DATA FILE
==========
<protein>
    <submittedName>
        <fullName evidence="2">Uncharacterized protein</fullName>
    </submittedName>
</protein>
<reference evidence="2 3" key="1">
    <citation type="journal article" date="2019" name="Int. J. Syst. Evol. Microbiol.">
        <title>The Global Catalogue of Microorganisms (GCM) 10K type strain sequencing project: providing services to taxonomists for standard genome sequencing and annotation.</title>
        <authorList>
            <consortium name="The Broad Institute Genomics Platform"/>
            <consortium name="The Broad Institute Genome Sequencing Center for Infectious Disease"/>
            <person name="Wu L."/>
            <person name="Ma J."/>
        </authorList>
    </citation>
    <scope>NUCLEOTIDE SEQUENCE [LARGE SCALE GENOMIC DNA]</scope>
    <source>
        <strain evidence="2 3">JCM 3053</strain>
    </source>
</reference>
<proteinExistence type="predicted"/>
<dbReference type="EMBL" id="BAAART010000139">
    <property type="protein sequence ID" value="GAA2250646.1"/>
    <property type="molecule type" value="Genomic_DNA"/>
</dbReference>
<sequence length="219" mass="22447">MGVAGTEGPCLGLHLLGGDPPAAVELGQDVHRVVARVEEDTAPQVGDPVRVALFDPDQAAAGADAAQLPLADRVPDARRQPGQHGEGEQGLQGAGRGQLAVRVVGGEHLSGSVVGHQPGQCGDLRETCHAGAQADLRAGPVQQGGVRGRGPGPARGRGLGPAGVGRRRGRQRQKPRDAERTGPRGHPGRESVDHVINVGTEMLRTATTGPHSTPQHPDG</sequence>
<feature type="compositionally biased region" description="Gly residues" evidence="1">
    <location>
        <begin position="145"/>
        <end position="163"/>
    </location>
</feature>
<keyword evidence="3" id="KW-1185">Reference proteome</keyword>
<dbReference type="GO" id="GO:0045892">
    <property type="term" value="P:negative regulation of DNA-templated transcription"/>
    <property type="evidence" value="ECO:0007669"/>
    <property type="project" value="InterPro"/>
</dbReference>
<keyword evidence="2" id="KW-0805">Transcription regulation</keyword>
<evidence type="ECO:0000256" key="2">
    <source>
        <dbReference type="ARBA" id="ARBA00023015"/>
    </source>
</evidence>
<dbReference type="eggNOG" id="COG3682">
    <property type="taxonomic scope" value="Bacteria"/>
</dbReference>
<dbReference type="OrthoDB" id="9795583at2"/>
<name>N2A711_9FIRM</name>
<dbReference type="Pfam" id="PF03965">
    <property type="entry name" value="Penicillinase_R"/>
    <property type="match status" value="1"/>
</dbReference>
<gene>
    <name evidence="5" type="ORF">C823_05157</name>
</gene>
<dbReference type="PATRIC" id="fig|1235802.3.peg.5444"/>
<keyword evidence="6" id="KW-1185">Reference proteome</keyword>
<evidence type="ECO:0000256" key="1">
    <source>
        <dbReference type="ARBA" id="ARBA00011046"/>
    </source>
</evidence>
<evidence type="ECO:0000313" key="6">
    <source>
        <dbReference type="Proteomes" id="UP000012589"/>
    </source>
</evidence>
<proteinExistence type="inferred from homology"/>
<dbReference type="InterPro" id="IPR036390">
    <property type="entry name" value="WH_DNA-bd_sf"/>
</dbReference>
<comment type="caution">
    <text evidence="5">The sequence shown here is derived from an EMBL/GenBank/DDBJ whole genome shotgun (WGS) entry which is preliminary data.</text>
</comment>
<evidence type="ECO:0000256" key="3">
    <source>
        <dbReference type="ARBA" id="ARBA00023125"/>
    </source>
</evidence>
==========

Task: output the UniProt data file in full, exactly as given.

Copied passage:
<protein>
    <submittedName>
        <fullName evidence="2">Uncharacterized protein</fullName>
    </submittedName>
</protein>
<reference evidence="2 3" key="1">
    <citation type="journal article" date="2019" name="Int. J. Syst. Evol. Microbiol.">
        <title>The Global Catalogue of Microorganisms (GCM) 10K type strain sequencing project: providing services to taxonomists for standard genome sequencing and annotation.</title>
        <authorList>
            <consortium name="The Broad Institute Genomics Platform"/>
            <consortium name="The Broad Institute Genome Sequencing Center for Infectious Disease"/>
            <person name="Wu L."/>
            <person name="Ma J."/>
        </authorList>
    </citation>
    <scope>NUCLEOTIDE SEQUENCE [LARGE SCALE GENOMIC DNA]</scope>
    <source>
        <strain evidence="2 3">JCM 3053</strain>
    </source>
</reference>
<proteinExistence type="predicted"/>
<dbReference type="EMBL" id="BAAART010000139">
    <property type="protein sequence ID" value="GAA2250646.1"/>
    <property type="molecule type" value="Genomic_DNA"/>
</dbReference>
<sequence length="219" mass="22447">MGVAGTEGPCLGLHLLGGDPPAAVELGQDVHRVVARVEEDTAPQVGDPVRVALFDPDQAAAGADAAQLPLADRVPDARRQPGQHGEGEQGLQGAGRGQLAVRVVGGEHLSGSVVGHQPGQCGDLRETCHAGAQADLRAGPVQQGGVRGRGPGPARGRGLGPAGVGRRRGRQRQKPRDAERTGPRGHPGRESVDHVINVGTEMLRTATTGPHSTPQHPDG</sequence>
<feature type="compositionally biased region" description="Gly residues" evidence="1">
    <location>
        <begin position="145"/>
        <end position="163"/>
    </location>
</feature>
<keyword evidence="3" id="KW-1185">Reference proteome</keyword>
<dbReference type="GO" id="GO:0045892">
    <property type="term" value="P:negative regulation of DNA-templated transcription"/>
    <property type="evidence" value="ECO:0007669"/>
    <property type="project" value="InterPro"/>
</dbReference>
<keyword evidence="2" id="KW-0805">Transcription regulation</keyword>
<evidence type="ECO:0000256" key="2">
    <source>
        <dbReference type="ARBA" id="ARBA00023015"/>
    </source>
</evidence>
<dbReference type="eggNOG" id="COG3682">
    <property type="taxonomic scope" value="Bacteria"/>
</dbReference>
<dbReference type="OrthoDB" id="9795583at2"/>
<name>N2A711_9FIRM</name>
<dbReference type="Pfam" id="PF03965">
    <property type="entry name" value="Penicillinase_R"/>
    <property type="match status" value="1"/>
</dbReference>
<gene>
    <name evidence="5" type="ORF">C823_05157</name>
</gene>
<dbReference type="PATRIC" id="fig|1235802.3.peg.5444"/>
<keyword evidence="6" id="KW-1185">Reference proteome</keyword>
<evidence type="ECO:0000256" key="1">
    <source>
        <dbReference type="ARBA" id="ARBA00011046"/>
    </source>
</evidence>
<evidence type="ECO:0000313" key="6">
    <source>
        <dbReference type="Proteomes" id="UP000012589"/>
    </source>
</evidence>
<proteinExistence type="inferred from homology"/>
<dbReference type="InterPro" id="IPR036390">
    <property type="entry name" value="WH_DNA-bd_sf"/>
</dbReference>
<comment type="caution">
    <text evidence="5">The sequence shown here is derived from an EMBL/GenBank/DDBJ whole genome shotgun (WGS) entry which is preliminary data.</text>
</comment>
<evidence type="ECO:0000256" key="3">
    <source>
        <dbReference type="ARBA" id="ARBA00023125"/>
    </source>
</evidence>